So time flew by, but latest in February we need to have it, when the hot time starts. At the moment its considerably cool so its nice in the car with normal fans, but that will change for sure.

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7 simple energy saving tricks in an electricity powered camper

(I write this on my mobile, so there might be a fair amount of errors)

Foreword: To a person living a normal western live our live must sound archaic and I think it would have been strange for us as well, if we had been confronted with all changes at once. But we adopted slowly along the road and our western live style is several month and many kms away.
So what I want to say is that our live, which follows some energy saving measurements, doesn’t feel strange for us although its completely different to our former live with unlimited amounts of drinkable water from the tap and as much power as we needed.

We had some half-hearted energy saving things in our flat. But out here we only have so much energy available each day, so we need to save for the sake of our needs.

With a small completely electrical camper like ours and just 200 Watt solar power, energy saving is a must.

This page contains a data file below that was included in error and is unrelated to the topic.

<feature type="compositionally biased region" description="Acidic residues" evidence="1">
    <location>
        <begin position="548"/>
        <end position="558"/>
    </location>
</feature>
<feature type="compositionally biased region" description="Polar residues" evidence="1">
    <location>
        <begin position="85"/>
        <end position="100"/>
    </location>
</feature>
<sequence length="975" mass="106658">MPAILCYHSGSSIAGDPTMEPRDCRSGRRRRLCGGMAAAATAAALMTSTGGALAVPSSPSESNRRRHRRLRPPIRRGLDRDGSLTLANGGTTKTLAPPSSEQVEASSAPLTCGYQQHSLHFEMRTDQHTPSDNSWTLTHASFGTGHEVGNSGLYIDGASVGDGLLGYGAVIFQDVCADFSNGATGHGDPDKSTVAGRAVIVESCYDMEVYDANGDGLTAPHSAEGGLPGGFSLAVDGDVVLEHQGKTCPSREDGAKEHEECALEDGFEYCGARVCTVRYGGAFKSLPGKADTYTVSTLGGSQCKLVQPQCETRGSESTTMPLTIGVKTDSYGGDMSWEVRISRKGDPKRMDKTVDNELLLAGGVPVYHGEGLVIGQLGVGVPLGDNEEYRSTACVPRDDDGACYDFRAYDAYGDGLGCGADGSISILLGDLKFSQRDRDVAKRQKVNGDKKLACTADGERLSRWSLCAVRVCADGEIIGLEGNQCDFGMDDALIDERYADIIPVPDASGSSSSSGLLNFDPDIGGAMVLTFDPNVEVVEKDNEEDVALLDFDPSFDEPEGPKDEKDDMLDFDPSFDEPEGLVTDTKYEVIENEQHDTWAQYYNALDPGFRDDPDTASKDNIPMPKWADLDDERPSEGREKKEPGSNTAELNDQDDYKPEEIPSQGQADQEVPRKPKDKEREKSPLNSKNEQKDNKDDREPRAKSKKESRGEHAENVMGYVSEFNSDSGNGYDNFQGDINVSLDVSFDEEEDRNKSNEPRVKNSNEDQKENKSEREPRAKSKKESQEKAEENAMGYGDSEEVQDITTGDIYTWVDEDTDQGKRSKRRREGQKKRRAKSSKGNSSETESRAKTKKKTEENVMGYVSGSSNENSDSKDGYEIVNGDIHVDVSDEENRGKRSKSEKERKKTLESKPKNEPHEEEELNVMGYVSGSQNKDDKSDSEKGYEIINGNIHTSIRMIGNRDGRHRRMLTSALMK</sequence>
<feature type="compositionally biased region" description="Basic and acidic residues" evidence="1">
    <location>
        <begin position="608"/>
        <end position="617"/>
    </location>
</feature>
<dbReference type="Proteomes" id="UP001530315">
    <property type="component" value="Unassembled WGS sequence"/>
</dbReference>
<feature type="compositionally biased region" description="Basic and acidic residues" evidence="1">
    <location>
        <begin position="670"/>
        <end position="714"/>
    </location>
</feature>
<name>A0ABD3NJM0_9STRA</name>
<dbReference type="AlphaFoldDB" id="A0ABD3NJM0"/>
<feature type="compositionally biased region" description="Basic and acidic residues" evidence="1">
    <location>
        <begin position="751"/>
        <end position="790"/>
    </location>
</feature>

As you might know from earlier posts we wanted to be independent from other sources like diesel or gas, so that our basic energy needs are sorted, no matter what might happen.

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Camper DIY air condition based on a vacuum, Zeolite and Peltier elements

The rainy season slowly but steadily comes to an end, the temperatures are climbing again. Soon we will leave Chiang Mai and set out again to explore the hidden spots of South East Asia.  And along with it comes heat, sweat and mosquitos. Yuck…

Dehumidifier you say… hmmm

About a month ago I was googeling around for a dehumidifier as humidity is one of the key bastards that make our live a misery in the car and found some small electrical units which claim to be able to do that. So I got curious how they operate and found out that they work with Peltier Elements. Those are used in cheepish Camping Fridges as well. Peltiers get hot on one side and cold on the other, by connecting them to some power, usually 12 Volts. Interesting.

Peltiers come into play… but … no

So my mind got locked into those things and I started to make plans for a Peltier based Air Condition. Downside of those things are: They are power hogs (around 5 amps per unit at 12 Volts) and after learning how to calculate the amount of heat (aka Watt) I need to handle in Elton to get a cooling effect, I learned that I need to operate a Peltier farm. So…, no.